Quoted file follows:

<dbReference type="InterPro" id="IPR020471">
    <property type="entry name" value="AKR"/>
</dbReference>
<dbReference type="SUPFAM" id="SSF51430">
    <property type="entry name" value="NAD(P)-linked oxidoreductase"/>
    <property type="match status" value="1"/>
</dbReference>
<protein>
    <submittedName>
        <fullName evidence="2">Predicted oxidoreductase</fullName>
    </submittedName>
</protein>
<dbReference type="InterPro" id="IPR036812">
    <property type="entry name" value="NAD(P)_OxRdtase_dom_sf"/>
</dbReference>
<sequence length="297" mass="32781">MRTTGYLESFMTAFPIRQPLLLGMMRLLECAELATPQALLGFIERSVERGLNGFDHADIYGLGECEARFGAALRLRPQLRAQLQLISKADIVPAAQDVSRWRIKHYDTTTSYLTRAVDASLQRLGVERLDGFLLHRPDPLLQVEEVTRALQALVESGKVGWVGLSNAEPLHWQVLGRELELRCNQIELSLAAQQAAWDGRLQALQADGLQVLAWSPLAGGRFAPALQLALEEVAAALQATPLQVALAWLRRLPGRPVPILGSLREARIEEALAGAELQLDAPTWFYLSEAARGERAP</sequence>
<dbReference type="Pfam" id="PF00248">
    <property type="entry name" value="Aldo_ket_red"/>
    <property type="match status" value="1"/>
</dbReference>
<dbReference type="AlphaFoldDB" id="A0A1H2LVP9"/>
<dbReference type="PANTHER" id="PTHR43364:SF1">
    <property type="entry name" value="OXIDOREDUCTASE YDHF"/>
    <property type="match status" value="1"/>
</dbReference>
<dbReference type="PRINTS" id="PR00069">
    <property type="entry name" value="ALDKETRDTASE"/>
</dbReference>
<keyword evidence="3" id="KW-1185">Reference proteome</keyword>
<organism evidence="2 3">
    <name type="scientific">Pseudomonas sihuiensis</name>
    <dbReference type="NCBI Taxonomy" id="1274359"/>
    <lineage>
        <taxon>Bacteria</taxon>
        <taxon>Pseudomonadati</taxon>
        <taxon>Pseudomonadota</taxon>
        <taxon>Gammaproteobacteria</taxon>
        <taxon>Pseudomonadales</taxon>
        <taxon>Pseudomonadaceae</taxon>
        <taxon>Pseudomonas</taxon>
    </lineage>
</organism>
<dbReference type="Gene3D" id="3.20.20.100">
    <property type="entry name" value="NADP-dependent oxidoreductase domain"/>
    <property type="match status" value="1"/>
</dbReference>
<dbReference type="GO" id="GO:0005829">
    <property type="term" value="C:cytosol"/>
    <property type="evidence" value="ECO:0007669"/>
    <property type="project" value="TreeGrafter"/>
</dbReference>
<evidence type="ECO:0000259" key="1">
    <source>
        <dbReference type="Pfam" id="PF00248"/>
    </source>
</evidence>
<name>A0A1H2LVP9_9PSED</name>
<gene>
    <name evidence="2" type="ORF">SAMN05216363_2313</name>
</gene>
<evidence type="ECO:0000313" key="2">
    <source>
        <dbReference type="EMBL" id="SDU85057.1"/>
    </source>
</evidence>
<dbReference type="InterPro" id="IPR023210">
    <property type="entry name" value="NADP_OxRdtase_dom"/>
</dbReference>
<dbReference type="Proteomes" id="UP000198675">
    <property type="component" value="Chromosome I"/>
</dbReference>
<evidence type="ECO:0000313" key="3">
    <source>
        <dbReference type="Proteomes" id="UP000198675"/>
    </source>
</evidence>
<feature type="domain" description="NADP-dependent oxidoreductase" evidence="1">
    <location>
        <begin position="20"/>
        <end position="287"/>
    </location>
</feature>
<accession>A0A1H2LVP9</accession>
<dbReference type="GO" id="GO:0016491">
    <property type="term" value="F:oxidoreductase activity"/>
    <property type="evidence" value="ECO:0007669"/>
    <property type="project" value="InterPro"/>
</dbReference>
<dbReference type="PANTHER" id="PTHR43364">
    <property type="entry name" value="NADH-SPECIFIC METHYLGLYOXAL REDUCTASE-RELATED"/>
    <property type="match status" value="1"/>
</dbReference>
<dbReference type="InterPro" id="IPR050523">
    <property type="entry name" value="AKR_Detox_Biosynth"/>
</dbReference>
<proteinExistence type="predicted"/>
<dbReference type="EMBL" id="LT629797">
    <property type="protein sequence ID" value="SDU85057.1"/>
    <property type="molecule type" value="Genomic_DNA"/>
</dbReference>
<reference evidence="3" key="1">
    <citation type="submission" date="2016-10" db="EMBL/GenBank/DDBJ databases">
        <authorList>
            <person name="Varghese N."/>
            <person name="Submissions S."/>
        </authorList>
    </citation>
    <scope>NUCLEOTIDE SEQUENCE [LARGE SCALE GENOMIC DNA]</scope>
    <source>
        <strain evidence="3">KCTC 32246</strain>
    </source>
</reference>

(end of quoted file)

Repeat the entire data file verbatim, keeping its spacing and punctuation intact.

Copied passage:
<dbReference type="InterPro" id="IPR020471">
    <property type="entry name" value="AKR"/>
</dbReference>
<dbReference type="SUPFAM" id="SSF51430">
    <property type="entry name" value="NAD(P)-linked oxidoreductase"/>
    <property type="match status" value="1"/>
</dbReference>
<protein>
    <submittedName>
        <fullName evidence="2">Predicted oxidoreductase</fullName>
    </submittedName>
</protein>
<dbReference type="InterPro" id="IPR036812">
    <property type="entry name" value="NAD(P)_OxRdtase_dom_sf"/>
</dbReference>
<sequence length="297" mass="32781">MRTTGYLESFMTAFPIRQPLLLGMMRLLECAELATPQALLGFIERSVERGLNGFDHADIYGLGECEARFGAALRLRPQLRAQLQLISKADIVPAAQDVSRWRIKHYDTTTSYLTRAVDASLQRLGVERLDGFLLHRPDPLLQVEEVTRALQALVESGKVGWVGLSNAEPLHWQVLGRELELRCNQIELSLAAQQAAWDGRLQALQADGLQVLAWSPLAGGRFAPALQLALEEVAAALQATPLQVALAWLRRLPGRPVPILGSLREARIEEALAGAELQLDAPTWFYLSEAARGERAP</sequence>
<dbReference type="Pfam" id="PF00248">
    <property type="entry name" value="Aldo_ket_red"/>
    <property type="match status" value="1"/>
</dbReference>
<dbReference type="AlphaFoldDB" id="A0A1H2LVP9"/>
<dbReference type="PANTHER" id="PTHR43364:SF1">
    <property type="entry name" value="OXIDOREDUCTASE YDHF"/>
    <property type="match status" value="1"/>
</dbReference>
<dbReference type="PRINTS" id="PR00069">
    <property type="entry name" value="ALDKETRDTASE"/>
</dbReference>
<keyword evidence="3" id="KW-1185">Reference proteome</keyword>
<organism evidence="2 3">
    <name type="scientific">Pseudomonas sihuiensis</name>
    <dbReference type="NCBI Taxonomy" id="1274359"/>
    <lineage>
        <taxon>Bacteria</taxon>
        <taxon>Pseudomonadati</taxon>
        <taxon>Pseudomonadota</taxon>
        <taxon>Gammaproteobacteria</taxon>
        <taxon>Pseudomonadales</taxon>
        <taxon>Pseudomonadaceae</taxon>
        <taxon>Pseudomonas</taxon>
    </lineage>
</organism>
<dbReference type="Gene3D" id="3.20.20.100">
    <property type="entry name" value="NADP-dependent oxidoreductase domain"/>
    <property type="match status" value="1"/>
</dbReference>
<dbReference type="GO" id="GO:0005829">
    <property type="term" value="C:cytosol"/>
    <property type="evidence" value="ECO:0007669"/>
    <property type="project" value="TreeGrafter"/>
</dbReference>
<evidence type="ECO:0000259" key="1">
    <source>
        <dbReference type="Pfam" id="PF00248"/>
    </source>
</evidence>
<name>A0A1H2LVP9_9PSED</name>
<gene>
    <name evidence="2" type="ORF">SAMN05216363_2313</name>
</gene>
<evidence type="ECO:0000313" key="2">
    <source>
        <dbReference type="EMBL" id="SDU85057.1"/>
    </source>
</evidence>
<dbReference type="InterPro" id="IPR023210">
    <property type="entry name" value="NADP_OxRdtase_dom"/>
</dbReference>
<dbReference type="Proteomes" id="UP000198675">
    <property type="component" value="Chromosome I"/>
</dbReference>
<evidence type="ECO:0000313" key="3">
    <source>
        <dbReference type="Proteomes" id="UP000198675"/>
    </source>
</evidence>
<feature type="domain" description="NADP-dependent oxidoreductase" evidence="1">
    <location>
        <begin position="20"/>
        <end position="287"/>
    </location>
</feature>
<accession>A0A1H2LVP9</accession>
<dbReference type="GO" id="GO:0016491">
    <property type="term" value="F:oxidoreductase activity"/>
    <property type="evidence" value="ECO:0007669"/>
    <property type="project" value="InterPro"/>
</dbReference>
<dbReference type="PANTHER" id="PTHR43364">
    <property type="entry name" value="NADH-SPECIFIC METHYLGLYOXAL REDUCTASE-RELATED"/>
    <property type="match status" value="1"/>
</dbReference>
<dbReference type="InterPro" id="IPR050523">
    <property type="entry name" value="AKR_Detox_Biosynth"/>
</dbReference>
<proteinExistence type="predicted"/>
<dbReference type="EMBL" id="LT629797">
    <property type="protein sequence ID" value="SDU85057.1"/>
    <property type="molecule type" value="Genomic_DNA"/>
</dbReference>
<reference evidence="3" key="1">
    <citation type="submission" date="2016-10" db="EMBL/GenBank/DDBJ databases">
        <authorList>
            <person name="Varghese N."/>
            <person name="Submissions S."/>
        </authorList>
    </citation>
    <scope>NUCLEOTIDE SEQUENCE [LARGE SCALE GENOMIC DNA]</scope>
    <source>
        <strain evidence="3">KCTC 32246</strain>
    </source>
</reference>